The Nest: (V15) Boulder Problem Q&A with Jon Glassberg

Jon Glassberg / 8-27-2021

 

To non-climbing folks, what is The Nest V15?

The Nest is a V15 boulder problem deep in Red Rock National Conservation Area just outside of Las Vegas, Nevada. This boulder problem is located in a wash up in Pine Creek Canyon and has been polished by millions of years of water runoff miraculously forming the holds that make this climb just barely possible. Established in 2013 this climb represented the pinnacle of the sport just 8 years ago as one of the hardest boulders in the US. The line consists of 15 very difficult moves that cross from left to right on a giant boulder culminating on a topout above a tree that also serves as a landing for the bouldering pads to be stacked in for protection. The Nest climbs like a route mixed with a boulder problem without ropes on smooth sandstone grips that are just barely possible to hold onto.


Jon at the Nest

How did you prepare and had you tried to climb it previously?

I tried the climb for a day in the Winter of 2020 and I came away from that effort with a good sense of what I would need to do to accomplish this goal, or at least have a good shot at sending it. I spent three months back in boulder training specifically for this ascent with dedicated time in the gym and an intense focus on nutrition, physical therapy, and of course many long nights and early mornings pushing my body through power workouts. A huge factor that contributed to the success on this climb was the global pandemic and the "free time" I had to dedicate to workouts and training specifically for this goal.

Beyond the obvious “getting to the top” what was the leading motivation to come back day after day for the time you were trying The Nest, and how long were you prepared to try for?

My main motivation for this objective was to see if I was capable of climbing V15. This grade didnt even exist in climbing until around 2002 and I had always imagined that, maybe, if I found a V15 that suited me, I would be able to work hard enough to have a shot and I wanted to feel that motivation, I wanted to know what would happen if I gave a climb that hard everything I had. After feeling prepared with my training I set out for Red Rock for a month long trip to lay siege to the objective. I would work on the boulder day-on-day-off so that my skin and body could rest between days. I was fully prepared to put in my month of effort and come back another season and keep throwing myself at the line knowing that I would learn from each session and be able to put that knowledge into another round of training. I think that accepting that I wasn't just going to go crush the project and it might take years helped me relax into the process and just give it my all.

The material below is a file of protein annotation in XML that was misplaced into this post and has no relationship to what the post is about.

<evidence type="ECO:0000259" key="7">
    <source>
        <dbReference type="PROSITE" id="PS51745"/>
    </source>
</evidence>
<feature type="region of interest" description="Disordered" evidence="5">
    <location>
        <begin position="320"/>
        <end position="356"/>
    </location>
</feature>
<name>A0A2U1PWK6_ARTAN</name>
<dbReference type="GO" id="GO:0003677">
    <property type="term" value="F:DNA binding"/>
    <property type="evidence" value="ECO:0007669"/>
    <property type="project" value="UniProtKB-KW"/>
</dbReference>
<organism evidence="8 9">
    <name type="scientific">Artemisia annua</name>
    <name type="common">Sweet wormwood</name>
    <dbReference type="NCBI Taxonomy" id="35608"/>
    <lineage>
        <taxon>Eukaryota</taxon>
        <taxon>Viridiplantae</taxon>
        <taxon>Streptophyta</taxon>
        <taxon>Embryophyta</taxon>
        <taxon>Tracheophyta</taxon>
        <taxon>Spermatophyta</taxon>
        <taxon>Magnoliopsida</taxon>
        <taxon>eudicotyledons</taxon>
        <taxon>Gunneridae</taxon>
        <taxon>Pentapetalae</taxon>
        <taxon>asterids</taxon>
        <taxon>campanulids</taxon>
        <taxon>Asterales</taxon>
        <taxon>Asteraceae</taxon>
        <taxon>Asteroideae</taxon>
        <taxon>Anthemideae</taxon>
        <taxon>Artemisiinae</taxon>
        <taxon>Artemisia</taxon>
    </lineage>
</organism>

At 8:44 in the film you stick a hold and this was clearly a turning point. Truly Living as we would say. Did you know this was it or had you been in this spot before?

The moment I stuck that last hold on my last day of effort on The Nest, I was confused, surprised, and kind of in disbelief. A goal of mine that I had dreamed about since I first recognized that it might be possible culminated in grabbing that last hold and taking the route to the top. Proving to myself that this was possible for me and realizing that moment in a single latch of a crux hold felt surreal. I topped out the boulder and sat at the summit for a while just soaking it all in, feeling grateful for all the people that supported me on this project and for the circumstances that led to my success being possible.

What’s next and can you put it in context for non-climbers?

What's next for me as a climber is more of the same. I want to find difficult climbing objectives that feel impossible to me and push myself to try to overcome the challenge. I think anyone can relate to that and feel the reward of how hard work can pay off with a big goal and realizing a dream. I am looking forward to finding that feeling again on a new objective that will push me mentally and physically in new ways and the growth that I will feel as a climber but also as a regular person navigating life.


Jon Ambassador Photo


 

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